Chill Out! Brit Wine Experts Say Cooling Reds is Just Fine

 


The summer sun is wielding its surly heat and those of us who suffer beneath its burly rays have learned well that a summer party isn't complete without a chilled bottle of white wine.
 
Red wines stay on the counter until they're ready to be quaffed, right?
 
Not so fast, The Telegraph  reporter Kate Hawkings wrote this past week in the United Kingdom-based newspaper. Feel free to toss that Cab Franc into the fridge for a spell.
 
“White is the go-to wine in the summer: many of us keep a bottle ready in the fridge for when the sun's over the yardarm and it's time for a cooling tincture,” Hawkings wrote. “Reach for the red, is my advice: because, controversial as it might seem, cold red wine makes brilliant summer drinking.”
 
Gasp! Chilled red wines? Ice bucket requests at restaurants? Not the blasphemy you might think. 
 
Hawkings wrote about an experience she had on a hot day at a London restaurant in which she asked for a bucket of ice along with her Spanish red.
 
The waiter hesitated. 
 
“After gentle insistence, he brought the bucket and the wine was transformed,” she wrote. “Floppy and a little bit sickly when warm, after ten minutes on ice the lovely raspberry-scented, cherry fruit was sharpened and brought into focus and the gentle mineral crunch came to the fore.”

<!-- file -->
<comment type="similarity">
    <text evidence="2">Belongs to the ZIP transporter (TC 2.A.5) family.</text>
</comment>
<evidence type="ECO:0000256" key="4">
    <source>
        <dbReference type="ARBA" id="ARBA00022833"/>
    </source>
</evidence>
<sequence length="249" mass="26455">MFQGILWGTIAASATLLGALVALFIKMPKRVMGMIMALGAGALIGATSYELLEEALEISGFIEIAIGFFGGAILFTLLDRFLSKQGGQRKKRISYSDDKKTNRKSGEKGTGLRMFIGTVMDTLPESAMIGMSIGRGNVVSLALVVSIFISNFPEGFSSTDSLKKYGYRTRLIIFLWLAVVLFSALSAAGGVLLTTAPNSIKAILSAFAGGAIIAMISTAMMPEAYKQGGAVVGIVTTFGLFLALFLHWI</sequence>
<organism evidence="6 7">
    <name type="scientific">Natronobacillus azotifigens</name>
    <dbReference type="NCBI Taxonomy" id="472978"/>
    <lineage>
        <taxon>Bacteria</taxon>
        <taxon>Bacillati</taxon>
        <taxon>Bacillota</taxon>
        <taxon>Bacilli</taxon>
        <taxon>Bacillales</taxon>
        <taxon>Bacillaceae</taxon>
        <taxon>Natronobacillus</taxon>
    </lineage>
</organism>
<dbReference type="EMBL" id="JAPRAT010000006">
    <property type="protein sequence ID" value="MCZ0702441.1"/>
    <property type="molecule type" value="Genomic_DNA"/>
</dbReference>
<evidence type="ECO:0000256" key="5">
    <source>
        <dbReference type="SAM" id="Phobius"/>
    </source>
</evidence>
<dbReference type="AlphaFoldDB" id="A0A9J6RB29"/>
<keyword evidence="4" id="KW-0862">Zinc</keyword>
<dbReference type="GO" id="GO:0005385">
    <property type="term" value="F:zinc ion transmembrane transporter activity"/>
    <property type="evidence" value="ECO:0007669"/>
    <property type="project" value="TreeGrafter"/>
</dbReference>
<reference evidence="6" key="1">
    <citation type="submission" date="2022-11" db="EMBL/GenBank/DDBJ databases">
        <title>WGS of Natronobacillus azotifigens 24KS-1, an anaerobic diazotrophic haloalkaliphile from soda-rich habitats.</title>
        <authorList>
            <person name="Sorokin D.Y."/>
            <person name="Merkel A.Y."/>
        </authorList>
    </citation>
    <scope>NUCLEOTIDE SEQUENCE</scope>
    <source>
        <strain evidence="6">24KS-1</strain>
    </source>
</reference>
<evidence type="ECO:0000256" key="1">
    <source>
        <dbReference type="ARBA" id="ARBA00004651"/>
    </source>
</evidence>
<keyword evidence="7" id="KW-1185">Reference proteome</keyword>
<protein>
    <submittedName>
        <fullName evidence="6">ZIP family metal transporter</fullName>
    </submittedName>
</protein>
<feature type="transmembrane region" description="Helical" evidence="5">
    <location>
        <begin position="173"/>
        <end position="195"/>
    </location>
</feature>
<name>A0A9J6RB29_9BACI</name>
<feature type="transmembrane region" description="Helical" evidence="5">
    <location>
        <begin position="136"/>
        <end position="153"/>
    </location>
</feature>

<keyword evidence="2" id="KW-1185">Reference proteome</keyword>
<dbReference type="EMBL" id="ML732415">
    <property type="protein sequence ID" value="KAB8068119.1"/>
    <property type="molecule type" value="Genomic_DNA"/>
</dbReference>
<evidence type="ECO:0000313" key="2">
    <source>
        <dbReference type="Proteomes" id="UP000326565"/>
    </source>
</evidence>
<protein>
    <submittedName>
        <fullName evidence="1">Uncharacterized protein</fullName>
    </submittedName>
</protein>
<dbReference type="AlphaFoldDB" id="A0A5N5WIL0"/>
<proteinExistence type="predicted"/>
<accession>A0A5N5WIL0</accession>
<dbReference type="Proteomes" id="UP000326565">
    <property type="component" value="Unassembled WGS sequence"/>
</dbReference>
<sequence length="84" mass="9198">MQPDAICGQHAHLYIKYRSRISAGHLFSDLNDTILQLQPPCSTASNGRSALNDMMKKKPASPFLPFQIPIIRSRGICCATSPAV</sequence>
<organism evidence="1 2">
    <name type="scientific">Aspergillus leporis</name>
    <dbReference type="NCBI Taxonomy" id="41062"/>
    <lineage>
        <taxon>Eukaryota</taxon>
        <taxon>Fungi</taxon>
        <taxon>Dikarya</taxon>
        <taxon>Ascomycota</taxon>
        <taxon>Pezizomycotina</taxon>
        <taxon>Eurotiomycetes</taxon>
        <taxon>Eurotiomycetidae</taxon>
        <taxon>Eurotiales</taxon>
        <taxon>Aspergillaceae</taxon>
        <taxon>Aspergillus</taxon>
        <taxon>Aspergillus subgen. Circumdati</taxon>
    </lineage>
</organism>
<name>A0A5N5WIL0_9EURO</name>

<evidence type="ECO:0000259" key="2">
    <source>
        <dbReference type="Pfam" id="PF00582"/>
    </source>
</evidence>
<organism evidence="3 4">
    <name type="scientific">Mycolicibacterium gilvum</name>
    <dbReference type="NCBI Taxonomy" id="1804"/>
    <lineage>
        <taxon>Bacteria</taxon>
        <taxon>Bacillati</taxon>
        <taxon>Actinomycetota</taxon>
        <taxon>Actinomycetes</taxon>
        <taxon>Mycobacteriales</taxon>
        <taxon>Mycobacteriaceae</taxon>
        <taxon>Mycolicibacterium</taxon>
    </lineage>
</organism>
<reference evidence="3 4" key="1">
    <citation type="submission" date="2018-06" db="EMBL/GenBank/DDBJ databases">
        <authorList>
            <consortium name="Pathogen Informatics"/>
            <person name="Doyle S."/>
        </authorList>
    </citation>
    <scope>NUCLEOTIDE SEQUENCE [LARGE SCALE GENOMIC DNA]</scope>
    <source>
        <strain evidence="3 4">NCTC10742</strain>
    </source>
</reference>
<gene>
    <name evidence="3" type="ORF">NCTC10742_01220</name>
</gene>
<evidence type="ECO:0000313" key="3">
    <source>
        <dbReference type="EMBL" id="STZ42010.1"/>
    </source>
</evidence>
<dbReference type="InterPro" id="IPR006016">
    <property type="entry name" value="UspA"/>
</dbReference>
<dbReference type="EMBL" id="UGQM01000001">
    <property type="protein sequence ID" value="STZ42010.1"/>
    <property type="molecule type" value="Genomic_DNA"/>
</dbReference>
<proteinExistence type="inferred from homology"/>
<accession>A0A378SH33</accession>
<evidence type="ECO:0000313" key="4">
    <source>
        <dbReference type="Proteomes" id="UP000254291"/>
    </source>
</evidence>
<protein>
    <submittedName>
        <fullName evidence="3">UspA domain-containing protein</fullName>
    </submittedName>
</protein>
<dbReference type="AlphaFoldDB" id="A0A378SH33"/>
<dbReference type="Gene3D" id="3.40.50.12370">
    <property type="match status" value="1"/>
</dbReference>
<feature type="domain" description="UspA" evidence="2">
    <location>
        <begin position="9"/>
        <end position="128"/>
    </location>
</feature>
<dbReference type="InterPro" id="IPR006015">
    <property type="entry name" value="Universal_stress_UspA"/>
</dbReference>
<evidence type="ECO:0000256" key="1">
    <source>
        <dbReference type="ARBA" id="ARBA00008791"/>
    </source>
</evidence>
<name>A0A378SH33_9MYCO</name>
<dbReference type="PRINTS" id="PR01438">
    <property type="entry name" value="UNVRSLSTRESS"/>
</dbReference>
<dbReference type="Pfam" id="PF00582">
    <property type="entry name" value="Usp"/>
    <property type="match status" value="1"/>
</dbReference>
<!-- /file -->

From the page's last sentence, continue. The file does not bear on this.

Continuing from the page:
The reasoning behind chilling wines is somewhat similar to the reason behind decanting wines – certain flavors are unlocked/accented when the process takes place.
Sweetness is reduced in a chilled red, fruit flavors gain vitality and the alcohol is softened. But these effects, Hawkings noted, are suitable for nimble red wines which are light and juicy. 
 
Big reds benefit in other ways, namely in the cold temperature's ability to elevate tannins “pulling something potentially wobbly nicely into shape.” 
 
Beware, though, for wines which are full-bodied or super oaky will have a tough time managing the cold. 
 
Outside of taste, chilling a red means you can have some heat-quenching relief as you work through a grilled steak. 
 
If you can't stomach seeing your Pinot Noir languishing in the chilled recesses of your fridge, a fruit-laden pitcher of Sangria may do the trick.
 
Hawkings also pointed out you may enjoy a frosty glass of tinto de verano, a Spanish treasure in which red wine is mixed with lemonade or lemon tonic.
 
Photo Credit: Pixabay

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